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Appleton's Cyclopedia of American Biography, edited by James Grant Wilson, John Fiske and Stanley L. Klos. Six volumes, New York: D. Appleton and Company, 1887-1889 and 1999. Virtualology.com warns that these 19th Century biographies contain errors and bias. We rely on volunteers to edit the historic biographies on a continual basis. If you would like to edit this biography please submit a rewritten biography in text form . If acceptable, the new biography will be published above the 19th Century Appleton's Cyclopedia Biography citing the volunteer editor





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Manuel Gonzalez

GONZALEZ, Manuel, Mexican soldier, born near Matamoros Tamaulipas, Mexico, in 1820. He began to figure in the civil wars of Mexico about 1853, fighting with the reactionary party under the guerilla chief Marcelino Cohos. (See Cohos.) Up to 1861 he participated in all the engagements between the reactionary and the Liberal partisans, and with other guerillas was the terror of the valley of Mexico. He has been many times wounded in battle, and his right arm was twice shattered, once requiring an amputation. When the allied armies of France, England, and Spain invaded Mexico in December, 1861, he offered his sword to the Liberal leader, Juarez. He was ordered to join General Vidaurri near the northern frontier; but in 1863 the latter complained to the secretary of war that Gonzalez was of a rebellious disposition, and requested that he might be recalled. After accompanying the president in his flight from the capital as far as San Luis Potosi, he made a countermarch to the mountains of Hidalgo~ where he maintained himself till the year 1865. Toward the end of the year, he made a rapid march through the midst of the French and imperial forces, joined General Escobedo, and accompanied him in his advance toward the south. He was promoted colonel in 1866, brigadier-general in 1867, and in June entered the capital with Escobedo, Corona, and Berriozabal. In 1869 he was appointed governor of the government palace by Juarez, and he occupied this position till 1871, when he was arrested on a charge of complicity in the disappearance from the palace of the gold and silver plate which had belonged to the emperor Maximilian. He took advantage of the revolution of 1871 to escape, and joined the forces of Porfirio Diaz. He afterward refused to submit to the government of Lerdo de Tejada, and in January, 1876, joined the third rebellion of Porfirio Diaz, and organized in the eastern frontier states bodies of light cavalry that harassed and checked the government forces. On 16 November, 1876, during the decisive battle of Lomas de Tecoac, between Alatorre and Diaz, Gonzalez arrived at the head of 3,000 cavalry, and with a vigorous attack disorganized and entirely routed Alatorre. This action decided the overthrow of Lerdo's government, and in 1878 Diaz appointed Gonzalez secretary of war, in which office he did much for the Mexican army. In 1879 he was made commander-in-chief of the northwestern district, where he soon quelled all seditious movements, and, returning to Mexico, received from congress the rank of general of division, and the title of " Pacificator of the Occident." In June, 1880, he resigned the portfolio of war, as his candidacy for president had been proclaimed by Diaz. He was declared elected on 25 September, and on 30 November assumed the executive, and appointed Diaz secretary of public works. His administration was distinguished by financial mismanagement, he decreed extraordinary import duties on foreign manufactures, doubled the stamp-duty, and debased the currency by the issue of a great quantity of nickel coins, which were largely disposed of to speculators at a discount. The opposition to these culminated in a riot in 1884, which led to their withdrawal and redemption by the government. The proposition to allow the government the use of about £18,000,000 for expenses to be incurred in settling the English debt led to another riot in November, 1884 (see DIAZ). In the same year the Monte de Piedad bank was forced to suspend by the efforts of a rival institution, and through reports that government would make a demand on the bank for a forced loan, which proved unfounded. Gonzalez also published a decree suppressing the liberty of the press. On 30 November, 1884, he resigned the government to his successor, General Diaz, with a bankrupt exchequer. He has since been governor of the state of Guanajuato. On 30 October, 1885, there was presented in congress a resolution of impeachment against the ex-president for misappropriation of public funds, which in November was referred to the section for the grand jury of the congress for action. This accusation has not been pressed.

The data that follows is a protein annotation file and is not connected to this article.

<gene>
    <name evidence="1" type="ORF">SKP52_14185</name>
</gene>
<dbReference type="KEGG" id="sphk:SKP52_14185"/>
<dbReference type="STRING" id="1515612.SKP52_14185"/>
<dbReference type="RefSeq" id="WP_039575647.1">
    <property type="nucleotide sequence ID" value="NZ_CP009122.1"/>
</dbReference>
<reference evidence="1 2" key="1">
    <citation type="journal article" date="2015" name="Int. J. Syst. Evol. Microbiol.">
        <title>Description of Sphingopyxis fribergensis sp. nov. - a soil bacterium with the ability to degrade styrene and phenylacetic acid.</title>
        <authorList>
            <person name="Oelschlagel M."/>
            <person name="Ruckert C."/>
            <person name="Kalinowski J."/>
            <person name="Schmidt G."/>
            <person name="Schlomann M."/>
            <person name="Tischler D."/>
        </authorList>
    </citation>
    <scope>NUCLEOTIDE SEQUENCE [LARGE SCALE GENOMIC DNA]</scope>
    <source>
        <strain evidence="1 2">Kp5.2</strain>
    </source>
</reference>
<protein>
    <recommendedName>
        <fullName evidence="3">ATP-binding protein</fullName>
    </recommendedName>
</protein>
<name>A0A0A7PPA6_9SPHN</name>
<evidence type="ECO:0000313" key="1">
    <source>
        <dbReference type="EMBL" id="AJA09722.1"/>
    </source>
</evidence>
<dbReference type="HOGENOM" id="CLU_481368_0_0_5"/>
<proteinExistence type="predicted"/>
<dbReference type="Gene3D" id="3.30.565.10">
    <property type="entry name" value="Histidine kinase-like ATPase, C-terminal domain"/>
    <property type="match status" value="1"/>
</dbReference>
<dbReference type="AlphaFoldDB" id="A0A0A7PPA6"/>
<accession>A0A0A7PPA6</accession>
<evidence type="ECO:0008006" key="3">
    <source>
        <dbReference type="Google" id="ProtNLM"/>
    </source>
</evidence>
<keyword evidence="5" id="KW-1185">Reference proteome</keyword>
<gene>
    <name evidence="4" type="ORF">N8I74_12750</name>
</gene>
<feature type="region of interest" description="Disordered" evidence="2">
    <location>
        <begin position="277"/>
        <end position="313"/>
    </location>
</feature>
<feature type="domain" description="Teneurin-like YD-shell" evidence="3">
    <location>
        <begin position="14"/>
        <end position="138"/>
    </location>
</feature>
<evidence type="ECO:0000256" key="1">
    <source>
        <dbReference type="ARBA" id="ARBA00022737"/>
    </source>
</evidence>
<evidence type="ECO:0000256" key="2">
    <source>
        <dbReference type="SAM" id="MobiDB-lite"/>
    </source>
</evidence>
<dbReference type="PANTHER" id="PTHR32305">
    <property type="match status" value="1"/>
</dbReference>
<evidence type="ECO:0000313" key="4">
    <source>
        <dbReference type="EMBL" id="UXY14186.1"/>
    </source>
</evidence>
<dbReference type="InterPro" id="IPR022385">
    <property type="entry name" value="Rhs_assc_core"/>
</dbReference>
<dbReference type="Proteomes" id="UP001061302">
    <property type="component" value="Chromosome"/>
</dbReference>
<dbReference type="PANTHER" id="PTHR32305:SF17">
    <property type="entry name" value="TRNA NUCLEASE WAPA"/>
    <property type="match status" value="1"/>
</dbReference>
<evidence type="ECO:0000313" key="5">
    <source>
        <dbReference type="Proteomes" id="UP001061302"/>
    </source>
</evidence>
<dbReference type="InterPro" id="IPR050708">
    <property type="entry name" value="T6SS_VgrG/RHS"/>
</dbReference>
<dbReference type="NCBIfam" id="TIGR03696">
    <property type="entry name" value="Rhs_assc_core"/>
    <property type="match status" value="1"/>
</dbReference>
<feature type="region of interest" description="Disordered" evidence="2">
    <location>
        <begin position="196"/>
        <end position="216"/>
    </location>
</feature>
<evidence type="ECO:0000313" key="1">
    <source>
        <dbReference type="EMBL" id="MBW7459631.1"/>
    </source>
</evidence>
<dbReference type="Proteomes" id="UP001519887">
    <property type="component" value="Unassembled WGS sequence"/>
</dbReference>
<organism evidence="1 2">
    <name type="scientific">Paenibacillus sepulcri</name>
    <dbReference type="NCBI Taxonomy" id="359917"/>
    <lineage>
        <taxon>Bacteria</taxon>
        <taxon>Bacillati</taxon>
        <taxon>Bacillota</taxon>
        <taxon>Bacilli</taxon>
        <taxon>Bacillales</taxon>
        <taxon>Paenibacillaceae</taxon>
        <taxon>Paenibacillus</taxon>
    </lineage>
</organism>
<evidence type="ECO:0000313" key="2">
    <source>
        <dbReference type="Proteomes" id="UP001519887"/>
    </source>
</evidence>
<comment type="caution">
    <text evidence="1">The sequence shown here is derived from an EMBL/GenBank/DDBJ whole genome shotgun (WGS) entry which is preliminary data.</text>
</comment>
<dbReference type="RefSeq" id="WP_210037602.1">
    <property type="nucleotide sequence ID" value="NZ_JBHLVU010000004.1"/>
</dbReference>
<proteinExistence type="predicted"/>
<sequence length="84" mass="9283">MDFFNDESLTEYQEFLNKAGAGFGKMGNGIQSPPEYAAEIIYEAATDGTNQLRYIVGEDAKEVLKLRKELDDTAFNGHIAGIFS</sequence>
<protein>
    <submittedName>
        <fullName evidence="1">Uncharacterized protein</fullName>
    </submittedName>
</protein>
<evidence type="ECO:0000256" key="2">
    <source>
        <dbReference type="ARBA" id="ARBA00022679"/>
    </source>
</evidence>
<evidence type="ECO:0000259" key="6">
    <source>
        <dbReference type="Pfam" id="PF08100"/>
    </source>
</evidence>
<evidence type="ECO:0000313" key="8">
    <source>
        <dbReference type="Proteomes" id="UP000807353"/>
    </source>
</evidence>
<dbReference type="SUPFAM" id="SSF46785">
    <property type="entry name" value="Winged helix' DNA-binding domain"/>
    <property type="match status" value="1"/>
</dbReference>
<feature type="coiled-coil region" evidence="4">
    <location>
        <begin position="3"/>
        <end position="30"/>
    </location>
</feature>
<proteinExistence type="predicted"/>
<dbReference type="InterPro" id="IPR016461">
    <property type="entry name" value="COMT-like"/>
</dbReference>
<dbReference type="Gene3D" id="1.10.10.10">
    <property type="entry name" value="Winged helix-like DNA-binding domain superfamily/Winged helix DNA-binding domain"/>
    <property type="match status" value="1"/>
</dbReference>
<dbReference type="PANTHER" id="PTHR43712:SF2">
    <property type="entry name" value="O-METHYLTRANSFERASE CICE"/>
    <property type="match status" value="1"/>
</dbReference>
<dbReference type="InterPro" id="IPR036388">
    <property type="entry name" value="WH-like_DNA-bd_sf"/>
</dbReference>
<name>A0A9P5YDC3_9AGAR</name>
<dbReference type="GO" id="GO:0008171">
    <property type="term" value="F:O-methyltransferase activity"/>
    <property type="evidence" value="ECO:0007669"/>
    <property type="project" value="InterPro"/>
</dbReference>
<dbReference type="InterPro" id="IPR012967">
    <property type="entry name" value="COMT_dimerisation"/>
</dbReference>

Edited Appletons Encyclopedia, Copyright © 2001 VirtualologyTM

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